5) The IAS was designed for a time when the State was all-powerful. That reality somewhat changed with liberalisation in 1991, where the state was compelled to cede more space to markets. Therefore, it becomes more critical for the government to ascertain the impact its policy decisions have on various stakeholders such as the private sector, non-profits, and general public, i.e. those who have experienced government from the outside.
Concerns with lateral entry:
1) Lateral entrants from the private sector and academia may not work well with the bureaucracy. The same pretty much goes for any inter-sector scenario. Differences in work culture, turf wars and systemic inertia often come in the way.
2) It’s important to gauge what processes the Centre has put in place to ease the transition and establish authority. Candidates coming from the outside may not know the nuances of the system which can be exploited against them in any number of ways.
3) The IAS establishment is likely to baulk at lateral entrants who haven’t made it through probably the hardest open competitive exam in the world, but because of privilege and social networks.
4) One of the distinguishing aspects that the current crop of IAS officers can hold up is their experience in the field, serving some of the poorest districts in our hinterlands. Those entering from privileged backgrounds and the private sector may have never seen a village school.
“The lateral entrants should, therefore, have mandatory ‘district immersion’, serving at least five of their first ten years in field postings. The hard grind of such field postings will make lateral entry self-selecting, drawing in only those with commitment and aptitude,” note Gulzar Natarajan and Duvvuri Subbarao, both IAS officers who have served with the Anhdra Pradesh cadre, in a column for The Indian Express.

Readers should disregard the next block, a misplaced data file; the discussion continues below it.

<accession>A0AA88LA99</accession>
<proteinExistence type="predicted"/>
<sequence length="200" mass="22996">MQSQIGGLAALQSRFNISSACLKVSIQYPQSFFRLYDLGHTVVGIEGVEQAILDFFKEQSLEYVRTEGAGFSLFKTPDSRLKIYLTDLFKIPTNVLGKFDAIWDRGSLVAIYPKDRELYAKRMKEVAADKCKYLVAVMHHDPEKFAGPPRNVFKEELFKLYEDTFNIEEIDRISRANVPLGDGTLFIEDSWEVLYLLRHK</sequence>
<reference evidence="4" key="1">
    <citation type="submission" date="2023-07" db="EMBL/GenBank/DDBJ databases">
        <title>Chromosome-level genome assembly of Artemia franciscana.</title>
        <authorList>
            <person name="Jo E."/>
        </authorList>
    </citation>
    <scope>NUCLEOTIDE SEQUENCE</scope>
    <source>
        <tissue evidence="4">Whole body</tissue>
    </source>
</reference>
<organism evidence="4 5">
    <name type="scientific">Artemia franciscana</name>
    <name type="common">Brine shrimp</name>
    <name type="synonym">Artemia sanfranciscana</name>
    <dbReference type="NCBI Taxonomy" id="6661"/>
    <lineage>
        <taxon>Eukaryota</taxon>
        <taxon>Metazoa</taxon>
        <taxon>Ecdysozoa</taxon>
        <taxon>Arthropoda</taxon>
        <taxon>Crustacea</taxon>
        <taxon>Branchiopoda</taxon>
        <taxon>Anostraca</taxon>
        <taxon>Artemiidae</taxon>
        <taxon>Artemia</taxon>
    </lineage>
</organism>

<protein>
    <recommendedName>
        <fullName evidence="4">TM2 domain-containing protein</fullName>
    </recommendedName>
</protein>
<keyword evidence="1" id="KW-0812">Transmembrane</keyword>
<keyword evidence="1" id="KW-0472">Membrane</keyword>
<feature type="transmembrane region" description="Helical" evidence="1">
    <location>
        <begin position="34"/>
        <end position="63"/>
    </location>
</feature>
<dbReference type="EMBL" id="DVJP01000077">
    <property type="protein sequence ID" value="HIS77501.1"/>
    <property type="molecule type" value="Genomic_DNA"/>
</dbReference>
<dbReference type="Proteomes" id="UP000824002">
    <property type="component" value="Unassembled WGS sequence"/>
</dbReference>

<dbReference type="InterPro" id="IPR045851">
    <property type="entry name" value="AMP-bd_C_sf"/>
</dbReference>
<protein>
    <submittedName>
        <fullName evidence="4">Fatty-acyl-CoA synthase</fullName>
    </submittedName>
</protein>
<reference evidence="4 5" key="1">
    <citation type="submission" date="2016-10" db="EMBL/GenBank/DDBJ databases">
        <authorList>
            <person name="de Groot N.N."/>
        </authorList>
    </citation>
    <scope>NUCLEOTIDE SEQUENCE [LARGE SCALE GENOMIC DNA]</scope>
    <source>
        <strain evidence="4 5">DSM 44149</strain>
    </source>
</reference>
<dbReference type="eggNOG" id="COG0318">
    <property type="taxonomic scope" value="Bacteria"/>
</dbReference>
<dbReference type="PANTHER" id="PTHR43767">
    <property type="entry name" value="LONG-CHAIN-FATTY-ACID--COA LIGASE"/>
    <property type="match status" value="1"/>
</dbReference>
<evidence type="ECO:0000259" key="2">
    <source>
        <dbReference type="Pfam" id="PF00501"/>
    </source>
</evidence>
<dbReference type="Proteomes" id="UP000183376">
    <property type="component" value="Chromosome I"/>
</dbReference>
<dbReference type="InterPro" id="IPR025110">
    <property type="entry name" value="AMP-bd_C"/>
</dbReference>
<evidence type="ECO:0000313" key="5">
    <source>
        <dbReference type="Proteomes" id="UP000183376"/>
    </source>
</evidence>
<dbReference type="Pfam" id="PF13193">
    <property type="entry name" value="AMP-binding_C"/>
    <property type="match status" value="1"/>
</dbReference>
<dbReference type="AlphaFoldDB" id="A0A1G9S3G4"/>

5) There are also concerns that the introduction of pro-establishment candidates through lateral entry at the position of joint secretary could stifle good civil servants who are resisting against something inadvisable that the government seeks to do.
How transparent is the selection process put forward by the Centre? Will they publish minutes of the selection process online? Without accountability, reform is merely an uncertain change. Coming from a good university and having 15 years of experience isn’t sufficient. If the rest is up to the selection committee’s discretion, then backroom dealings are possible.
Finally, any such reform must be complemented with other measures. For example, some have suggested that the worst performing civil servants must be eased out of service after 15 years based of course on criteria that is both transparent and accountable. This will open up space for lateral entrants as well, leaving the IAS a little less top heavy.
Yes, the Centre’s recent notification for lateral entry is a bold move, whose time has come. This move is long overdue. However, as the familiar refrain goes, the devil lies in the details.
Any new system will take time to evolve. So one can only hope that those at the top see this through till it becomes efficient and transparent and ensure a way to keep the public informed about it objectively.
(Edited By Vinayak Hegde)